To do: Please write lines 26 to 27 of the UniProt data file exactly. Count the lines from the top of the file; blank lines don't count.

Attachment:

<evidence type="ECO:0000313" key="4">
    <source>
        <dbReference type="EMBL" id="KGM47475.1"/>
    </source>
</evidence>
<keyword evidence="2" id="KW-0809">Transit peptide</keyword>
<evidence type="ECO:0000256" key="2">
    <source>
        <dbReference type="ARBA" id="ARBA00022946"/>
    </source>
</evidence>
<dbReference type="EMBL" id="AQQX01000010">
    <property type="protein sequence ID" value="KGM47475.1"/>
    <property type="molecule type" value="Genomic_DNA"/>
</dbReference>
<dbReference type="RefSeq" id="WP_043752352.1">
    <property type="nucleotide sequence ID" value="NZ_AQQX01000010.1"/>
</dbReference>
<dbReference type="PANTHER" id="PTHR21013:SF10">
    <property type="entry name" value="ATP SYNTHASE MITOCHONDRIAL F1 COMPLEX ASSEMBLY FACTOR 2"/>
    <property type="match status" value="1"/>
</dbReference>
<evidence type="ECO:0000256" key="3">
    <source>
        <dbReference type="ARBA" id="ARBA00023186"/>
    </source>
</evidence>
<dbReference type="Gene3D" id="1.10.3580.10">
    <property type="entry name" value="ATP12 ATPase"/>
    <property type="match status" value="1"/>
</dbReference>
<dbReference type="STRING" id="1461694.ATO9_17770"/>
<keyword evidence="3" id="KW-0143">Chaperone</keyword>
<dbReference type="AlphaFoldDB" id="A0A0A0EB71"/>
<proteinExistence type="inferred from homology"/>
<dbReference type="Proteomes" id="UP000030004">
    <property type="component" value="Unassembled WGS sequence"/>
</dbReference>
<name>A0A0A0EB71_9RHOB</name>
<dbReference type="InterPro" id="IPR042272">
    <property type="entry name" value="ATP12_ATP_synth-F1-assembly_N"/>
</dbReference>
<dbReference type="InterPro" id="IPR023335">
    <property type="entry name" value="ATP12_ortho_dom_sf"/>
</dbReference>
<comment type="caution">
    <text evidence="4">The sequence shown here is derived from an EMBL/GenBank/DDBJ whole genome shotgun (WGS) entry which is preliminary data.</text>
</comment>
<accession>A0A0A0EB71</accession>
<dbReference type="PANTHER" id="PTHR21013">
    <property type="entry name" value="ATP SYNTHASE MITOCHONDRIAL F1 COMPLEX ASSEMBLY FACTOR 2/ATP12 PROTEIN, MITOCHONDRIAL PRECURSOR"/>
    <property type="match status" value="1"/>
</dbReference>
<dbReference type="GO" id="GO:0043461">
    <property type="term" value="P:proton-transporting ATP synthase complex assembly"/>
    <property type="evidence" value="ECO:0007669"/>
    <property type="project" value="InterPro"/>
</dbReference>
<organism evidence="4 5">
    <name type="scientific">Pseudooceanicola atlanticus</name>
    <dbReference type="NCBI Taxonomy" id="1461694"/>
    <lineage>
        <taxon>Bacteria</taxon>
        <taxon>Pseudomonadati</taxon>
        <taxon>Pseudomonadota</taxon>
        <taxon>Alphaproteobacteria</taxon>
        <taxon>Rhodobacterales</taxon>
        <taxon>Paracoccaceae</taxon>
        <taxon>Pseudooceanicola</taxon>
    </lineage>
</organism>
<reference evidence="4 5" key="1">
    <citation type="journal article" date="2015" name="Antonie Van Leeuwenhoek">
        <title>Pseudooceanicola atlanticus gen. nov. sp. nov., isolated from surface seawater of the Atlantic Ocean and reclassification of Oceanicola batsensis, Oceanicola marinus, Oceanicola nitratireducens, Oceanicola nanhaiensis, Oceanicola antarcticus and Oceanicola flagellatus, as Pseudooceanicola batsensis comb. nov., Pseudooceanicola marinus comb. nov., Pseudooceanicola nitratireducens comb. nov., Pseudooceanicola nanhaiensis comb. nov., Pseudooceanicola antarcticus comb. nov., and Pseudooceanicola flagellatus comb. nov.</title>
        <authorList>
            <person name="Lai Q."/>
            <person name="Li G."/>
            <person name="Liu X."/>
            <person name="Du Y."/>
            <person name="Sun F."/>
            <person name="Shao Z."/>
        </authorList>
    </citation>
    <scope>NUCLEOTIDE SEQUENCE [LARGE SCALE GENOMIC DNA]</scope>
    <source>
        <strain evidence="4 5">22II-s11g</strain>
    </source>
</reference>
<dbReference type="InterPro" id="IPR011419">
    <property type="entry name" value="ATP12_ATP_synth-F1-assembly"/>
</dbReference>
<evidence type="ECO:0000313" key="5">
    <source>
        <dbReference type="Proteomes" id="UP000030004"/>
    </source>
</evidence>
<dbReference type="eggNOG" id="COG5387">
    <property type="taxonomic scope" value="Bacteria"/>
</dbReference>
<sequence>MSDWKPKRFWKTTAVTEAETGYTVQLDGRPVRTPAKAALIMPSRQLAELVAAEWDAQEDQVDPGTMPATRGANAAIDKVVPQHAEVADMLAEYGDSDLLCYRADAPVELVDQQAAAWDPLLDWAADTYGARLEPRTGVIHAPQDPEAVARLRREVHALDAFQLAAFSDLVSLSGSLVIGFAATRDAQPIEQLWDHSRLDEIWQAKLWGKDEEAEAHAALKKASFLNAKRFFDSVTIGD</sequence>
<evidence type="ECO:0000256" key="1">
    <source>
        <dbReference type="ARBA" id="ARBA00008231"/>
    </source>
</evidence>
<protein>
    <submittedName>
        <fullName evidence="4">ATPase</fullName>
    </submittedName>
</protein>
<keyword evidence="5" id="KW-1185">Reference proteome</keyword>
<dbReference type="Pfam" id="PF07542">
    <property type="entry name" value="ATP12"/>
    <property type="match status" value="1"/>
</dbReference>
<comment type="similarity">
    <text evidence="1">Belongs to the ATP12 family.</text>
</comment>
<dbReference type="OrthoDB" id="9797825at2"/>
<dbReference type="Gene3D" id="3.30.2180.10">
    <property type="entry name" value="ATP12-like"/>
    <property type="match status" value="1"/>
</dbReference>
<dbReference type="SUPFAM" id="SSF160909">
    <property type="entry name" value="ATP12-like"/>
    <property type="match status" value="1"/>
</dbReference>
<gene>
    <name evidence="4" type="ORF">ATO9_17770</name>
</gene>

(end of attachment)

    </source>
</evidence>